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Government Accused Of Undermining Mental Health Progress With Employment Drive

Work and pensions secretary Mel Stride has been criticised for remarks he made about mental health. (Alamy)

4 min read

Work and pensions secretary Mel Stride has been criticised for his claims there is a "danger" that openness around mental health has gone "too far".

Launching the government's overhaul of out-of-work benefits on Thursday, Stride told The Telegraph that he was "grateful for today's much more open approach to mental health", he was concerned "normal anxieties" were leading to people being written off work. 

“There is a real risk now that we are labelling the normal ups and downs of human life as medical conditions which then actually serve to hold people back and, ultimately, drive up the benefit bill," he said. 

But his comments have sparked backlash among those who have long been working to improve support for people with mental health issues, who see the tone as dismissive and undermining. Andy Bell, chief executive at the Centre for Mental Health, told PoliticsHome it felt like a "worrying development" that was detrimental to positive work the Department for Work and Pensions (DWP) has otherwise done around the issue. 

"The frustrating thing is we know what works, and the government is investing in it," Bell said. 

"There's an approach called individual placement and support (IPS) and it is known to produce very, very good results in terms of supporting people into paid work, to real paid jobs.

"If we had a system which used that approach consistently, you'd never need to have [benefit] conditions and sanctions because we know it works better without that.

"Rather than treating people as somehow trying to get out of seeking work, you actually give people the right support at the right time to get the jobs they want, and we know that that has has a great level of success."

Bell also said it was important not to belittle mental health issues and risk damaging progress that has been made in recent years on destigmatising the topic. 

"I think we have to be really mindful of how significant an issue that is for people, and how disabling it can be when people are very unwell, rather than thinking that this is just people being a little bit worried and anxious," he continued.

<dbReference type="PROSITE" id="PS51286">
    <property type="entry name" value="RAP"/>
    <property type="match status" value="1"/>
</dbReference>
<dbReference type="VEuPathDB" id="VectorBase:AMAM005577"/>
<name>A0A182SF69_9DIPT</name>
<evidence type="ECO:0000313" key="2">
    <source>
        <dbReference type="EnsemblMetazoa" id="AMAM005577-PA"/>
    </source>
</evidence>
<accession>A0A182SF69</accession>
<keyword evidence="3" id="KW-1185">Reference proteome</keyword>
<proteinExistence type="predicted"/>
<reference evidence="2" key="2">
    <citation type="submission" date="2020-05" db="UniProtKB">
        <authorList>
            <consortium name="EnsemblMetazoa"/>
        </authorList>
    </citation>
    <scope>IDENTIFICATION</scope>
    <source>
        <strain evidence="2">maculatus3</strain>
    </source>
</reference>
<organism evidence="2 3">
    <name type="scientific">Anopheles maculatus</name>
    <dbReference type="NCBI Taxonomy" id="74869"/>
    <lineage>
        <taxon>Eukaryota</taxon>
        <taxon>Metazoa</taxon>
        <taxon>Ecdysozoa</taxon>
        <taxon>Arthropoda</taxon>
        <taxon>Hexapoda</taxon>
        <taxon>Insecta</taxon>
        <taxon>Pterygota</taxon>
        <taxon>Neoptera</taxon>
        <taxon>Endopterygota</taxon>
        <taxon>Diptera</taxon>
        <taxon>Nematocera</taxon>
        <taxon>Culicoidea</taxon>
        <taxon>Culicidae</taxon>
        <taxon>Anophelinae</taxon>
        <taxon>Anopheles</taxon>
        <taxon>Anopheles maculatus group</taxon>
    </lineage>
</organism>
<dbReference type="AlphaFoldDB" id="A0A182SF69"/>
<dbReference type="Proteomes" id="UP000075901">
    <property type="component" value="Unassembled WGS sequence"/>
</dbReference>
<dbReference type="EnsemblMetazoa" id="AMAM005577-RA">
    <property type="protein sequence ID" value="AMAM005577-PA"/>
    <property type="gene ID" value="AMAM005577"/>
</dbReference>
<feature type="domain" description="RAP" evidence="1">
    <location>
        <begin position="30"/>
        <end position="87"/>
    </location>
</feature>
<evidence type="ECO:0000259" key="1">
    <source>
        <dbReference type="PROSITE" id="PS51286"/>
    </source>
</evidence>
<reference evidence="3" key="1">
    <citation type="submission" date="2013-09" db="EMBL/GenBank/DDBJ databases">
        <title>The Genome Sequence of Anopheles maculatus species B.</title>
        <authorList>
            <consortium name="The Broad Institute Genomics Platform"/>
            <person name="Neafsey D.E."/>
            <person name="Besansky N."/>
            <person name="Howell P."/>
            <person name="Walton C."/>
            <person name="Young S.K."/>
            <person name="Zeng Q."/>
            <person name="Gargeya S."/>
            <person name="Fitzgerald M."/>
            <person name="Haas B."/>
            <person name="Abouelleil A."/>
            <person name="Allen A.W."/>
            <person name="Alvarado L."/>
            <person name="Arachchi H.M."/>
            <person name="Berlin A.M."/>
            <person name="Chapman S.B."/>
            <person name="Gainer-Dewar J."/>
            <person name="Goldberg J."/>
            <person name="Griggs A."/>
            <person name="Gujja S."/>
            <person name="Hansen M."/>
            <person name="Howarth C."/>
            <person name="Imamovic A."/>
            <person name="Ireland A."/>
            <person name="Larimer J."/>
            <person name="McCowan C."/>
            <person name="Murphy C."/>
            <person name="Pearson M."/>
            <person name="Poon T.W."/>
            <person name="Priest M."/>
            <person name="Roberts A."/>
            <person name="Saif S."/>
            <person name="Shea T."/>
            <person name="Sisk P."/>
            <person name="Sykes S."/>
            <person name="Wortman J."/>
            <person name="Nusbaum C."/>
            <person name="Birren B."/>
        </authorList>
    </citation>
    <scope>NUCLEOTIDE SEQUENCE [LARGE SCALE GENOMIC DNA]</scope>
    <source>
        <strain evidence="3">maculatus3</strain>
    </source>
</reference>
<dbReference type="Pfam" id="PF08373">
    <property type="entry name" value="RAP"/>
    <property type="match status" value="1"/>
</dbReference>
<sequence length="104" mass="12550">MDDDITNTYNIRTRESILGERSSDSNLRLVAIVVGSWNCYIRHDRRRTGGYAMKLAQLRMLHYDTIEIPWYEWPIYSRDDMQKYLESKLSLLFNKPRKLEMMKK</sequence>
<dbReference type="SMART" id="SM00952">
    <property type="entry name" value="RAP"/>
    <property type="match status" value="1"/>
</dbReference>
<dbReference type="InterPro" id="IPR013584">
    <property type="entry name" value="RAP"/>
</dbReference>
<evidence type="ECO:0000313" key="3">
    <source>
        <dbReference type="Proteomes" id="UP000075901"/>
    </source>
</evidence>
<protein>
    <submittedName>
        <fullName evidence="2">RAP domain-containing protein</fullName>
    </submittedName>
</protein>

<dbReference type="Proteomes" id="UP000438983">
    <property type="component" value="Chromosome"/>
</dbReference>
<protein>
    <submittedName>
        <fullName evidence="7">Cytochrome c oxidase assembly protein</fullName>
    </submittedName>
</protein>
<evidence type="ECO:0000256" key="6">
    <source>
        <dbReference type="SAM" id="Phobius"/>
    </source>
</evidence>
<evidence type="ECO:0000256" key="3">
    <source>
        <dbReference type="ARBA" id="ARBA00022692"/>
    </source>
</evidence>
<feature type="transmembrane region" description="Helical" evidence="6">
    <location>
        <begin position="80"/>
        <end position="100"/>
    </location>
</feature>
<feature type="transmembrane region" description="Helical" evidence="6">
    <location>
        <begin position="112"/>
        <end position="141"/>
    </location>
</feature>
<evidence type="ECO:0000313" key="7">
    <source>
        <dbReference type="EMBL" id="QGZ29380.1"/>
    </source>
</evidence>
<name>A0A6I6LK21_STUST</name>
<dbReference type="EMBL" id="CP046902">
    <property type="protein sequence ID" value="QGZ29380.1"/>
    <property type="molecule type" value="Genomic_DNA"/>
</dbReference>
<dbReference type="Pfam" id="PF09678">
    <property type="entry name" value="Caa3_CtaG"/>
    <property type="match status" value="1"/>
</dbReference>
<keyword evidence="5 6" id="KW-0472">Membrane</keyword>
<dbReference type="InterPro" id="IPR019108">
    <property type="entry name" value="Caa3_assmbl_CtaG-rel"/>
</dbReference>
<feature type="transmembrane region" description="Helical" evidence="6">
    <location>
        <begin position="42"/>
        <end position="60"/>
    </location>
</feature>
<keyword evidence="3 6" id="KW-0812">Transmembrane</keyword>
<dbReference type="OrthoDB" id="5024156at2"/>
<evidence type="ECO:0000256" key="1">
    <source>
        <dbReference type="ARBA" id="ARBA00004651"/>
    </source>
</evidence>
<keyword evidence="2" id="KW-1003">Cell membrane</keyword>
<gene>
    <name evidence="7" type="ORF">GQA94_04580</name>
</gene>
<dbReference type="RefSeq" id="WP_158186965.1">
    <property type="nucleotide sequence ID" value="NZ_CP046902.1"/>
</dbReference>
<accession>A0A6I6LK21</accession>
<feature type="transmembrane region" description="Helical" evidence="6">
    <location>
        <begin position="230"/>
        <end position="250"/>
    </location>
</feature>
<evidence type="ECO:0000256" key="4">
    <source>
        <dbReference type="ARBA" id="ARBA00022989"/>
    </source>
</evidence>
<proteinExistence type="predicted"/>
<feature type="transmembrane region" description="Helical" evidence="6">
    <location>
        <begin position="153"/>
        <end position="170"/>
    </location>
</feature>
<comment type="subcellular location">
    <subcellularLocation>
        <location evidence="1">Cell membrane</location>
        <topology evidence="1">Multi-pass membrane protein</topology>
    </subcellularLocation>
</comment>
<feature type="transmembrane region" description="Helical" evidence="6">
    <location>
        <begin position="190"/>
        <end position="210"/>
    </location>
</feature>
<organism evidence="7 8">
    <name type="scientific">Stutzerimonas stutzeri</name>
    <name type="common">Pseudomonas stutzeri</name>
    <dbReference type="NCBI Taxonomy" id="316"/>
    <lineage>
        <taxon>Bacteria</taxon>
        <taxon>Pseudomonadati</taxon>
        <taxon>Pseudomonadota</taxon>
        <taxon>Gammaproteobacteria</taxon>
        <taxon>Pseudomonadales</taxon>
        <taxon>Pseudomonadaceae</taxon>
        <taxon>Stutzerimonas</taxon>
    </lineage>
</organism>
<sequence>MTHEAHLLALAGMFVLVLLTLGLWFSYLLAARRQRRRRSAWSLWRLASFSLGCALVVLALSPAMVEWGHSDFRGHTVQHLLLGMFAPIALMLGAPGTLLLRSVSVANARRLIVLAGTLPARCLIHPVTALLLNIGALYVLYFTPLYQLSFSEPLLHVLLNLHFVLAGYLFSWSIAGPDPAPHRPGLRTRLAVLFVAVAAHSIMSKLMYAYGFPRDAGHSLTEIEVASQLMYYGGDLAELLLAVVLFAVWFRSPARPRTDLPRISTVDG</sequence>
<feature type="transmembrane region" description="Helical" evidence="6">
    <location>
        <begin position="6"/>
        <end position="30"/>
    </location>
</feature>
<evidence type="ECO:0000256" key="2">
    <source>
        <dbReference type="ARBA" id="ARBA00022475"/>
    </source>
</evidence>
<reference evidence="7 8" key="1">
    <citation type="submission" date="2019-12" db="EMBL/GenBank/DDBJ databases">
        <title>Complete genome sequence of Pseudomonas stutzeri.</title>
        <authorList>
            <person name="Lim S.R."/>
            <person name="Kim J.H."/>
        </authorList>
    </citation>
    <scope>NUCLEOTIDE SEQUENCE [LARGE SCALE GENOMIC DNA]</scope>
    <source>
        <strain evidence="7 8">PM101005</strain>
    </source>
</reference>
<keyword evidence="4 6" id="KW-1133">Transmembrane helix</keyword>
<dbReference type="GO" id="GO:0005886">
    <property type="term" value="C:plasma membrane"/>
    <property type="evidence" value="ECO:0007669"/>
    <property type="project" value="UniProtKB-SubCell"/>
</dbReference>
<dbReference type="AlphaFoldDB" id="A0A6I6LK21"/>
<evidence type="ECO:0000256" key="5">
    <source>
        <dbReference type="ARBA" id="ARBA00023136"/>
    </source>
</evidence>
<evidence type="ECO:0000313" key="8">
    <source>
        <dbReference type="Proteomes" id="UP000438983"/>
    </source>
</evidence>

Labour MP Stephen Timms, chair of the work and pensions committee, told PoliticsHome while Stride was "undoubtedly correct that there is a very large increase in the number of people who are out of work on [mental] health grounds" it wasn't entirely clear what the government's strategy is.

"I slightly get the impression that the government thinks that this is going to require a crackdown in some way," Timms said.

"We haven't seen yet what they've got in mind, but we can guess given things that have happened in the past.

"My fear is that the rather threadbare character of the current social security safety net is making these problems worse. The level of the headline rate of Universal Credit is the lowest in real terms it's been for 40 years, and the consequence of that is large numbers of people simply cannot survive."

Timms said he hoped that the government wouldn't start "hacking down" benefits following Stride's remarks and would "take account" of his committee's report released on Thursday which said benefit levels in the UK are too low. "It's a unanimous report, I very much hope that it will be taken seriously," Timms added.  

A Labour spokesperson told PoliticsHome Labour would tackle the "root causes of worklessness" if elected at the next election. 

"On the Tories' watch, almost two million people are stuck on mental health waiting lists and a near record number of people are locked out of work due to long term sickness at huge cost to them, to business and to the taxpayer, too," they said. 

"The Tories cannot be the change from their own failings.

"Labour will tackle the root causes of worklessness by ending the crisis in mental healthcare, cutting NHS waiting lists, reforming social security, overhauling Jobcentres, making work pay, and supporting people into good jobs across every part of the country."

A spokesperson from the DWP said: “The link between work and good mental health is clear, which is why our £2.5 billion Back to Work Plan will give those struggling the support they need to find a job and build a better life.

“This is backed by record levels of mental health provision and specialist employment support as we shift the focus to what people can do, not what they can’t, while always protecting the most vulnerable.”

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